Do you often find yourself struggling to get through the day? Are you having sleep problems? Feeling exhausted and run down? Then, you may need to change your sleep schedule. Millions of people around the world are now using biphasic sleep, a sleep pattern that has been shown to have many benefits. While it isn't necessarily right for everyone, biphasic sleep benefits are worth exploring if it ends up being a great fit for your life and schedule.
Today, we'll discuss what biphasic sleep is, the difference between biphasic and polyphasic sleep, the best biphasic sleep schedule for you, and more. Let's begin.
Biphasic sleep is a sleep pattern that consists of two distinct periods of sleep. Most people who practice biphasic sleep will have a main period of sleep at night, followed by a shorter period of sleep during the day.
It involves splitting your night's sleep into two phases, with a core period of deep sleep in the middle. The first phase is known as the "first sleep," and the second phase is called the "second sleep."
Biphasic sleep is different from monophasic sleep, which is the traditional way that most people sleep (and still do). Monophasic sleepers have one long block of nighttime sleep and don't nap during the day.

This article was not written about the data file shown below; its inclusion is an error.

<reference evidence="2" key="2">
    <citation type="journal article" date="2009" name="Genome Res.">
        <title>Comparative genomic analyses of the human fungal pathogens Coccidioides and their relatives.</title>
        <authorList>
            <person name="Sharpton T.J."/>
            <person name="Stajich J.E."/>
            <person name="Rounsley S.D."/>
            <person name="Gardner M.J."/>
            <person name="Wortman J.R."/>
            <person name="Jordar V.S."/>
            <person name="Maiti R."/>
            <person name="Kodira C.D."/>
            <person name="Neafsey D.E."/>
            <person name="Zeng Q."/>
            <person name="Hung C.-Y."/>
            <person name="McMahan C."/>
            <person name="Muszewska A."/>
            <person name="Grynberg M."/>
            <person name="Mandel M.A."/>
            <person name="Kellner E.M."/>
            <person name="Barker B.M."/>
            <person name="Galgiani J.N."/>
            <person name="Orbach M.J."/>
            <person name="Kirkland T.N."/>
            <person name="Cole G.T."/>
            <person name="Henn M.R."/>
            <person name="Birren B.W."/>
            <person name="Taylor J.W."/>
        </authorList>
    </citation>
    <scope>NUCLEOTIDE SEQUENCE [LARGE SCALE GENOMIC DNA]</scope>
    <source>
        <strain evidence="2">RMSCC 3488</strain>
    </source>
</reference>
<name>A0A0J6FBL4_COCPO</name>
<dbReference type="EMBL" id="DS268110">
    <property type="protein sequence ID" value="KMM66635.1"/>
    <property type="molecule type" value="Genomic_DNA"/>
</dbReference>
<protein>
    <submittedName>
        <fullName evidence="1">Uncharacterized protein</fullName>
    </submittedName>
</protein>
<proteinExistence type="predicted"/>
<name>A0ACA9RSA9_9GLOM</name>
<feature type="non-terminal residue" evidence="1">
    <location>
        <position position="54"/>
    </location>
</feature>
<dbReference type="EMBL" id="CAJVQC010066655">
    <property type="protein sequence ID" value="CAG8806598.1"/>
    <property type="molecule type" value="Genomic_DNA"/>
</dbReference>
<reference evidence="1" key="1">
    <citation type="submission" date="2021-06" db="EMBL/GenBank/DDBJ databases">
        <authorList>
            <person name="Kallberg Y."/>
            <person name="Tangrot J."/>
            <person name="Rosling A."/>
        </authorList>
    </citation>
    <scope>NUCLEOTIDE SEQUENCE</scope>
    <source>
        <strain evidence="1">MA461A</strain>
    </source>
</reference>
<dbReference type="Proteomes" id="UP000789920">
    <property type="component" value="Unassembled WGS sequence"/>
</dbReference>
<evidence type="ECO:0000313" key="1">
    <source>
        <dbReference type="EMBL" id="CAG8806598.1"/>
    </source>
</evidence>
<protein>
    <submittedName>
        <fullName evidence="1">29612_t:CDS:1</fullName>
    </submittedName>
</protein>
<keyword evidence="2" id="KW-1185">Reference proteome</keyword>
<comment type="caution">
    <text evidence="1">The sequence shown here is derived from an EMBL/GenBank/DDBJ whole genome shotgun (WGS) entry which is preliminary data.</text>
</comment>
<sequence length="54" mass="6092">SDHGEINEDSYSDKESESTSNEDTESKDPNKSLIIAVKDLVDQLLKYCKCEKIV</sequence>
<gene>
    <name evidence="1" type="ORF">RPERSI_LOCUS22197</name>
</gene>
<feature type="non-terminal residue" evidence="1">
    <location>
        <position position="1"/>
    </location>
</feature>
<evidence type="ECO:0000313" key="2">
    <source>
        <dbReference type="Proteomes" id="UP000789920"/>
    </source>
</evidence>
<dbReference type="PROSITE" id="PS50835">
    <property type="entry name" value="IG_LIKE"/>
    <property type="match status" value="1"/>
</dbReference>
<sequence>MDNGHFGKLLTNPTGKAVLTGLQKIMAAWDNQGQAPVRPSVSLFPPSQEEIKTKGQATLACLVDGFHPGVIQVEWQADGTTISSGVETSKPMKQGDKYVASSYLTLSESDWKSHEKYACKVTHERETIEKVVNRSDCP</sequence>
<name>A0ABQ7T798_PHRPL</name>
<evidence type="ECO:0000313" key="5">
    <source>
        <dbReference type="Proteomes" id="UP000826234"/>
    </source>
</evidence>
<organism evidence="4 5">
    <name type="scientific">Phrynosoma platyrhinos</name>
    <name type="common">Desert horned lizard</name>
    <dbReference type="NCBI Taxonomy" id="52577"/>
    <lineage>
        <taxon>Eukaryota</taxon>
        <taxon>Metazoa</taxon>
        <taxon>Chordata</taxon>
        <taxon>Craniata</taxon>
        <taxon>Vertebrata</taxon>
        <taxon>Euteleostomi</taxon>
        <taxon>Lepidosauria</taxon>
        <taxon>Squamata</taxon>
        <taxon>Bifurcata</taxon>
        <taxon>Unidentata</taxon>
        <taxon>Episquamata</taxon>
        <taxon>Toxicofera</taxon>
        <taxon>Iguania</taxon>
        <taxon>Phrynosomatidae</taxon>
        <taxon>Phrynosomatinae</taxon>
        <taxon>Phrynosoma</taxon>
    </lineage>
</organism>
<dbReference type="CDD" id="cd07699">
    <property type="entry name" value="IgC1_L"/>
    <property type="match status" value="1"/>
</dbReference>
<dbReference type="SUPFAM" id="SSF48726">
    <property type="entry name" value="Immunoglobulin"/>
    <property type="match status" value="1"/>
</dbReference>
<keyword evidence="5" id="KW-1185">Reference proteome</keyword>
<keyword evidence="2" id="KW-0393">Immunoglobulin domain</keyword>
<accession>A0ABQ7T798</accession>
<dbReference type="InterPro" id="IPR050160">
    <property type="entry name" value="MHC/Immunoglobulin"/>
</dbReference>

It's also different from polyphasic sleep, which we'll discuss next.
Polyphasic sleep refers to any sleep pattern that consists of more than two sleep periods. There are many different polyphasic sleep schedules, but the most well-known is the "Everyman" schedule.
The Everyman schedule consists of a main, three-hour block of nighttime sleep followed by napping for 20 minutes, 3-times throughout the day. This adds up to four hours of total sleep per day.
While biphasic and polyphasic sleep both involve sleeping in multiple phases, there is one key difference: biphasic sleepers always have a long period of deep, restful sleep at night, while polyphasic sleepers do not.
This means biphasic sleep is generally considered to be more natural and sustainable in the long term than polyphasic sleep.
Here are a few more of the key differences between biphasic and polyphasic sleep schedules:
So, biphasic sleep is a type of polyphasic sleep (because it has multiple periods of sleep), but polyphasic sleep can also refer to any type of sleeping pattern that isn't monophasic.
This leads us to the next question many people have about biphasic sleep: is it good or bad? The answer isn't simple, but let's explore it next.
To answer this question, we need to consider biphasic sleep in the context of our overall needs. Most people require around eight hours of sleep per night, although some need more and some need less.
Biphasic sleep typically involves sleeping for around six hours during the night and then taking a 20-30 minute nap during the day. This can leave you feeling well-rested and refreshed, but it's not ideal if you're trying to get eight hours of solid, uninterrupted sleep.
Some sleep experts also believe that biphasic sleep can lead to poorer sleep quality overall, as you're not getting the deep, restful sleep that you need.